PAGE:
In the first of a series on how to green up your home, we look at one kitchen appliance it seems we Brits can’t live without: the kettle. Kettles use big bursts of energy to heat water up to boiling point, but the good ones will do this quickly, with as little energy loss as possible.
Eco kettles tend to fit into one of two categories: the first work by heating the water with as little energy as possible (sometimes to a temperature that’s not quite boiling); the second are designed with in-built features to try and stop you boiling more than you need.
We’ve tried all sorts, and from an office that has far too many kettles for its own good, I bring you our roundup of kettles we’ve tested, and our verdict on which one offers the greenest cup of tea.
Follow the jump for the results…
Tefal Quick Cup
£48 on Amazon
Never before has a kitchen appliance generated such controversy…the Tefal Quick Cup divides people in ways I never thought possible, and has to this day generated more comments on this site than any other product we’ve reviewed.
The truth of the matter is that it IS quick (60 seconds to produce a normal sized cuppa) but it won’t boil the water, making it not ideal for certain beverages. I find it works fine for herbal and green teas (which are best served at around 80 degrees) and it’s great if you need to make a Lemsip. But it performs badly for granulated coffee, as the grains don’t fully dissolve. On a cold day, you may find your drink cools down rather quickly, and the water also tends to come out with an unappetising foam, which some drinkers may find distressing. In terms of energy saved, the quickness is the issue here, as the electricity consumption during use is slightly higher than any other kettle we tested.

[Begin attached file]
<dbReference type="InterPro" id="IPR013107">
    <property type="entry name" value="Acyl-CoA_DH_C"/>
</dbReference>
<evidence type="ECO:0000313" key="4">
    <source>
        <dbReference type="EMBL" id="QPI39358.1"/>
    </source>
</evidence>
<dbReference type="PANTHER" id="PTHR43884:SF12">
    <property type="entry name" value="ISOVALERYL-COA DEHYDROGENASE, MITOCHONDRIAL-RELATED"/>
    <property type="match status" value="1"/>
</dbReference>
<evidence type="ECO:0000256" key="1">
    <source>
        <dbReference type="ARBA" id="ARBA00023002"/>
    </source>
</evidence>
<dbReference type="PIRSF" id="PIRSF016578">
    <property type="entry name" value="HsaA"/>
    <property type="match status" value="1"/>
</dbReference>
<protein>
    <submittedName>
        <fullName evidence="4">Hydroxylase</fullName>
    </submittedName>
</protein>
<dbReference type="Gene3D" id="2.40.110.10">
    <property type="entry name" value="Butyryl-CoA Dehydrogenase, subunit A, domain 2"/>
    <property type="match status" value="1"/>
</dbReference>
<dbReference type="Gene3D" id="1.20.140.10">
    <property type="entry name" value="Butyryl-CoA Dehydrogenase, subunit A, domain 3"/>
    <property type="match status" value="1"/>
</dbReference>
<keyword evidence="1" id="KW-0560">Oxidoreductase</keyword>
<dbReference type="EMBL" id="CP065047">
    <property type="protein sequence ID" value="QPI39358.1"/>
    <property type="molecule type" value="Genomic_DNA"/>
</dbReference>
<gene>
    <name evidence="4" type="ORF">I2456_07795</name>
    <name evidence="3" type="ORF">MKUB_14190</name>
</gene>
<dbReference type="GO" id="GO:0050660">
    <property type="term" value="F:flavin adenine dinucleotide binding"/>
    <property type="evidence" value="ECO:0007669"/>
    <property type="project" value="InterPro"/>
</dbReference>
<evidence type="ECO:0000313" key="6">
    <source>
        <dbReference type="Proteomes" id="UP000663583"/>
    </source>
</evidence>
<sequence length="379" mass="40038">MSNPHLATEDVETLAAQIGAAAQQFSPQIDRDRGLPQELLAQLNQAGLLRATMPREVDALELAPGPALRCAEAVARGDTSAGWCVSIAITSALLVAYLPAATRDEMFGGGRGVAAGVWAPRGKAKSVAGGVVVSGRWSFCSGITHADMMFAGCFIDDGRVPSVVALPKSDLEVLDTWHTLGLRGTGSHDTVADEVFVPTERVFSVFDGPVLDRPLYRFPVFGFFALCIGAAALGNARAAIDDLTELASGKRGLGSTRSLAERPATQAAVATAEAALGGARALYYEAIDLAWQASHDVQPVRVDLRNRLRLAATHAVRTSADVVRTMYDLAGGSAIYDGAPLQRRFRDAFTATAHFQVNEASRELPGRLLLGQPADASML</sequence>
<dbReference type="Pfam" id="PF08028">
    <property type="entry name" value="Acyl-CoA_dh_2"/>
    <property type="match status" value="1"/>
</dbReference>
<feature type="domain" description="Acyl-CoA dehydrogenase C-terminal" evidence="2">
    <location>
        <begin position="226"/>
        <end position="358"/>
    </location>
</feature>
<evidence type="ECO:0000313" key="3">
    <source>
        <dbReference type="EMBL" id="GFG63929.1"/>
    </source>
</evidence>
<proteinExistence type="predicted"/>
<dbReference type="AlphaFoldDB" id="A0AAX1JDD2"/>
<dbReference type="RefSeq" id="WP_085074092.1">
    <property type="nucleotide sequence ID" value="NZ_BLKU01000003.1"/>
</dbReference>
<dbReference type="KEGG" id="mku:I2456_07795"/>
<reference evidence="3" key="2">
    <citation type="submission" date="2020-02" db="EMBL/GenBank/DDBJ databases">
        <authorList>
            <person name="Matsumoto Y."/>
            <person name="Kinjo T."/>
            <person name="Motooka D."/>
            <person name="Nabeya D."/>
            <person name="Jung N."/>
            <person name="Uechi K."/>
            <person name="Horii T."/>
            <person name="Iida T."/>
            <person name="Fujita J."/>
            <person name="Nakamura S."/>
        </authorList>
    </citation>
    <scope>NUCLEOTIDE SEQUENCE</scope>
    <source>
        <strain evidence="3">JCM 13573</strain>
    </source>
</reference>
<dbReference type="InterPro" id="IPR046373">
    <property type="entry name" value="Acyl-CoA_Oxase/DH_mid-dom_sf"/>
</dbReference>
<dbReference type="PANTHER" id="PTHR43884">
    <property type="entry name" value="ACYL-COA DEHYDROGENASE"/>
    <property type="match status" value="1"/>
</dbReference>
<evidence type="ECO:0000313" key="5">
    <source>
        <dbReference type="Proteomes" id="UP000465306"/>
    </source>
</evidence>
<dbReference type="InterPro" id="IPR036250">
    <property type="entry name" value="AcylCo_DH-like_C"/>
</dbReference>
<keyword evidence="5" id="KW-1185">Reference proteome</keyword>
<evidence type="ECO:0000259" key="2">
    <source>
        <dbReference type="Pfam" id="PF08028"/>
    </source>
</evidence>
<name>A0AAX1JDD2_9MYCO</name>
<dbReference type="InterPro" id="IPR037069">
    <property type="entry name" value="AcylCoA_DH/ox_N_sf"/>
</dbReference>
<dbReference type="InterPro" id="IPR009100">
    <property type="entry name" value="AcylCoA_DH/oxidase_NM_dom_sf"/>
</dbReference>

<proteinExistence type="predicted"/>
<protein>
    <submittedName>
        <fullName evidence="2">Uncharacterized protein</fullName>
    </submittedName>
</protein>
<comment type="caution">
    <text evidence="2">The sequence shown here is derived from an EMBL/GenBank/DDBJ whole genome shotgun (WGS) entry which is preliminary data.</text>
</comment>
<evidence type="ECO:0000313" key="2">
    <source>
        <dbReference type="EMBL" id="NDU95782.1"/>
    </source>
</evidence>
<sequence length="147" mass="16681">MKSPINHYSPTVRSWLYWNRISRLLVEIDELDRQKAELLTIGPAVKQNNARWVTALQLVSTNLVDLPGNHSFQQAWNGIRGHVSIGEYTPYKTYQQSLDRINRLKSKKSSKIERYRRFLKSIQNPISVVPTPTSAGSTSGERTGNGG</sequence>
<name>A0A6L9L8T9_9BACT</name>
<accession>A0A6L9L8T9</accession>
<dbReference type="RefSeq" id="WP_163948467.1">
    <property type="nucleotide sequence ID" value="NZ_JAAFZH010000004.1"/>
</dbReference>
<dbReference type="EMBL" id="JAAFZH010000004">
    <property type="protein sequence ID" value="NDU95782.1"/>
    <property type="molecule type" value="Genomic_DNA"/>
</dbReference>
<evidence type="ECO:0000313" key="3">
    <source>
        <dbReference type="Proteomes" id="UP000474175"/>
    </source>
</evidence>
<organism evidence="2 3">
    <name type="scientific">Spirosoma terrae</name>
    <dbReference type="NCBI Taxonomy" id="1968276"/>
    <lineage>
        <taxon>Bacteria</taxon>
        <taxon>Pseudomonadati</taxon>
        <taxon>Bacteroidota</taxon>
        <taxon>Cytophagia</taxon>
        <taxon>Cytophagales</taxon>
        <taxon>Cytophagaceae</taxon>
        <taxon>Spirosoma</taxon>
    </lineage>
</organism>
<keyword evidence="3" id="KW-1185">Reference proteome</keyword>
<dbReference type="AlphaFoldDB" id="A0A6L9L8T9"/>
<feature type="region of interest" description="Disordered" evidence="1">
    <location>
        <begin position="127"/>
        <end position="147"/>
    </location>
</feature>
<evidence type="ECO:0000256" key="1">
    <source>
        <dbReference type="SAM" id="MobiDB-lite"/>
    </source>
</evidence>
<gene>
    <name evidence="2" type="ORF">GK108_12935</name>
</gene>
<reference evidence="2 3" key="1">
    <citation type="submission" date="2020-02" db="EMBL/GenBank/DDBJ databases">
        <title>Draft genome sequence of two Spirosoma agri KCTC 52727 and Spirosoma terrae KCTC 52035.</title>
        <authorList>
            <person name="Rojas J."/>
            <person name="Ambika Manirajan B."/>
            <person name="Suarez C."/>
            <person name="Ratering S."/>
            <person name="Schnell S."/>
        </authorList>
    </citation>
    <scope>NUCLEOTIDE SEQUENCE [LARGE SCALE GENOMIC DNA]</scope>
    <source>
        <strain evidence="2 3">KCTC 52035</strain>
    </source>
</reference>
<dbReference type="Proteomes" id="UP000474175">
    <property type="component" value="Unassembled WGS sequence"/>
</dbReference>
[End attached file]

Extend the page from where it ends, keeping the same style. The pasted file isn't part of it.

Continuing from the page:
Time taken to boil one cup* : 60 seconds (though it doesn’t boil)
Total Wattage: 2.8 KW
Electricity peaked at: 2663 watts
Verdict: quickest overall, poorest quality results and not the most efficient
Philips HD4686 Energy Saver
£44.87 at 4All Clients